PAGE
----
The Roman Catholic Church has changed the liturgical response to the greeting, “The Lord be with you” back to “And with your spirit.” This is a change from the more modern liturgies that had switched to the more colloquial “And also with you.”
The more modern Lutheran liturgies of the 1980s made the same change, though users of the older services–as well as Divine Service 3 of the new Lutheran Service Book–continued to say “And with your spirit.”
My question is, What exactly does that mean?
The new Catholic explanations I’ve read say that the “spirit” refers to the Holy Spirit. The greeting thus recognizes the priest as bringing the Holy Spirit with him.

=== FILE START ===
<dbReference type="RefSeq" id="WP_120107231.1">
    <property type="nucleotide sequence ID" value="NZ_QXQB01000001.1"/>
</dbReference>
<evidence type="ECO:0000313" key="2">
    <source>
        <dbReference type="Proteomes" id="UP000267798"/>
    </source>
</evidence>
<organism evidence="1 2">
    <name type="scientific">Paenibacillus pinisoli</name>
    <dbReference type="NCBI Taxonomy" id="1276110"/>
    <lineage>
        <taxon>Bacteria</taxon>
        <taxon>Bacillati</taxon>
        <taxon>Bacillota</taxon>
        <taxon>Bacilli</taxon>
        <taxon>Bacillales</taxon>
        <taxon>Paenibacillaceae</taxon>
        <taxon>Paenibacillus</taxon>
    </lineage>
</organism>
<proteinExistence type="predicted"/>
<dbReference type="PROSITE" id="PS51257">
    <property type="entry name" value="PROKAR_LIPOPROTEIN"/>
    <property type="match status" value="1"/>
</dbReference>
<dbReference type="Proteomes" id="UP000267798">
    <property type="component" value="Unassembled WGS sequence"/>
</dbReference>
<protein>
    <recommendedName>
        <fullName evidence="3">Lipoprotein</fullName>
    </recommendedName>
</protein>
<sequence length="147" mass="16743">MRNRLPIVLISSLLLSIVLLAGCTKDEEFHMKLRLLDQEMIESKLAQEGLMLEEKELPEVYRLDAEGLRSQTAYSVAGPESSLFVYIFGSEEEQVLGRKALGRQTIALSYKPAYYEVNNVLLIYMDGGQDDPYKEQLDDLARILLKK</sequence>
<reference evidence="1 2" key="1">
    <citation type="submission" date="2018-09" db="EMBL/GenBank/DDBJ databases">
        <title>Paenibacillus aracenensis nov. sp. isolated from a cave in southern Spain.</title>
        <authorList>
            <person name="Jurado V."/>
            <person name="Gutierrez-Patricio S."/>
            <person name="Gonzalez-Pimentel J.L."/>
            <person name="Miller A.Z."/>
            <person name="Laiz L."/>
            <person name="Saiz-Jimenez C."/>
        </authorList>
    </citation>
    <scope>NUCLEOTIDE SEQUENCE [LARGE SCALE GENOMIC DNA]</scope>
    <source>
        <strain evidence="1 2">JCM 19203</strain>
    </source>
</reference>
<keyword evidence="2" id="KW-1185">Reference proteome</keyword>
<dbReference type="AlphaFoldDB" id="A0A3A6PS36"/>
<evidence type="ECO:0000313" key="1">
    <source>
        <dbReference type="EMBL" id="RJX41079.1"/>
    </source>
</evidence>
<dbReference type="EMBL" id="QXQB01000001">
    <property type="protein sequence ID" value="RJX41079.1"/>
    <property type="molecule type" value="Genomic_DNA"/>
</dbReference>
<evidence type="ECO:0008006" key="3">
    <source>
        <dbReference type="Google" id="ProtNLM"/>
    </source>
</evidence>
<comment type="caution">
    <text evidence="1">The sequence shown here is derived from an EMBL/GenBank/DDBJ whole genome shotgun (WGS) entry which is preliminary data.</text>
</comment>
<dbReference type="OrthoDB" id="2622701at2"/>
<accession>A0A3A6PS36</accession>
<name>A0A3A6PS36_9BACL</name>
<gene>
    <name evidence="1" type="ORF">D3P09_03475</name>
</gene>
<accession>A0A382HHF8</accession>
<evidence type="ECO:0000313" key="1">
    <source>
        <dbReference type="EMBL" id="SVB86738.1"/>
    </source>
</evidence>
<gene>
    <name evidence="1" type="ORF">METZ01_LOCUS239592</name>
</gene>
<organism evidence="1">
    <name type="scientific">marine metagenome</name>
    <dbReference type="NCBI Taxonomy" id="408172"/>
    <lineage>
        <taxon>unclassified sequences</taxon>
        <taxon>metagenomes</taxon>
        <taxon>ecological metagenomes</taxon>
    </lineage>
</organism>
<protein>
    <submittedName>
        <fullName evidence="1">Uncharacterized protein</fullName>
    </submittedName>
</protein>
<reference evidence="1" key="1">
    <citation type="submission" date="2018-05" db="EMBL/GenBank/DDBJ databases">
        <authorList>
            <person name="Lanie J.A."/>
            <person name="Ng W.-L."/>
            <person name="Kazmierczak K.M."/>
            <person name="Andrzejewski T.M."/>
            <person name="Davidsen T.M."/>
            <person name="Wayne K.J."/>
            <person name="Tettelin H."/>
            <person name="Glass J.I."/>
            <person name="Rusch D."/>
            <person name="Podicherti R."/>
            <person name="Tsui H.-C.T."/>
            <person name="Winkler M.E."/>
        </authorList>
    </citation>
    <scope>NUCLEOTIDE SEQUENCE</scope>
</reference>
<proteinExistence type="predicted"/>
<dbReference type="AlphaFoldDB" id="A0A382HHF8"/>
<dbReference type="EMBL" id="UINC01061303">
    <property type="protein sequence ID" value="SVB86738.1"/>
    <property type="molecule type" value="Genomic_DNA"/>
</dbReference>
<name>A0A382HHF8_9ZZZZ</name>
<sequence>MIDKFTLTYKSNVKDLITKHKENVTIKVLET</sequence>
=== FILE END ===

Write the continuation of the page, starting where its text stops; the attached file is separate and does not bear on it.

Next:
But that doesn’t seem to make linguistic sense. The Lord be with the Holy Spirit? The Holy Spirit IS the Lord.
I think what’s happening is that the congregation is praying for the pastor–specifically, praying for his spirit, for his soul–as he, mortal that he is, becomes an instrument through whom God will act by means of His Word and sacraments.
Is that right? Or are there other meanings?